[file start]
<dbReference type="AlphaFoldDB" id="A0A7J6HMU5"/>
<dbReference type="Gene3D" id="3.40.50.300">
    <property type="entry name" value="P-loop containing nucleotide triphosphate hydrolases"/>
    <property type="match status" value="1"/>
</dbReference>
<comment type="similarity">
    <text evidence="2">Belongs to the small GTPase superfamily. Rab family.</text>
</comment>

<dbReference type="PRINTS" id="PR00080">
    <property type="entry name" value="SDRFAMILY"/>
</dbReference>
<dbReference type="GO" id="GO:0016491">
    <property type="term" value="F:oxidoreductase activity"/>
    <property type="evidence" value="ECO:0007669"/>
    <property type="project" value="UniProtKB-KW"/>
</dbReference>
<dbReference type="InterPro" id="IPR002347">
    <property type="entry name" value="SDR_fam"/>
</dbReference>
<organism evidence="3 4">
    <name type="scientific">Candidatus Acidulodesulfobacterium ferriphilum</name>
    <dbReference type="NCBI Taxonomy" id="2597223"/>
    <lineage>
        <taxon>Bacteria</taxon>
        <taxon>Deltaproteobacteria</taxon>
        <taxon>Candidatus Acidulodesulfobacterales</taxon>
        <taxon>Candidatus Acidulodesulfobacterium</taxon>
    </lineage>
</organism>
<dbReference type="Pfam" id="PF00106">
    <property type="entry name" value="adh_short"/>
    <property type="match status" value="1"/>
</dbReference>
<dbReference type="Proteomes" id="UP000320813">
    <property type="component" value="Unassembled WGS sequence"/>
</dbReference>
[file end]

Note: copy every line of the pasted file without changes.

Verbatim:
<dbReference type="AlphaFoldDB" id="A0A7J6HMU5"/>
<dbReference type="Gene3D" id="3.40.50.300">
    <property type="entry name" value="P-loop containing nucleotide triphosphate hydrolases"/>
    <property type="match status" value="1"/>
</dbReference>
<comment type="similarity">
    <text evidence="2">Belongs to the small GTPase superfamily. Rab family.</text>
</comment>

<dbReference type="PRINTS" id="PR00080">
    <property type="entry name" value="SDRFAMILY"/>
</dbReference>
<dbReference type="GO" id="GO:0016491">
    <property type="term" value="F:oxidoreductase activity"/>
    <property type="evidence" value="ECO:0007669"/>
    <property type="project" value="UniProtKB-KW"/>
</dbReference>
<dbReference type="InterPro" id="IPR002347">
    <property type="entry name" value="SDR_fam"/>
</dbReference>
<organism evidence="3 4">
    <name type="scientific">Candidatus Acidulodesulfobacterium ferriphilum</name>
    <dbReference type="NCBI Taxonomy" id="2597223"/>
    <lineage>
        <taxon>Bacteria</taxon>
        <taxon>Deltaproteobacteria</taxon>
        <taxon>Candidatus Acidulodesulfobacterales</taxon>
        <taxon>Candidatus Acidulodesulfobacterium</taxon>
    </lineage>
</organism>
<dbReference type="Pfam" id="PF00106">
    <property type="entry name" value="adh_short"/>
    <property type="match status" value="1"/>
</dbReference>
<dbReference type="Proteomes" id="UP000320813">
    <property type="component" value="Unassembled WGS sequence"/>
</dbReference>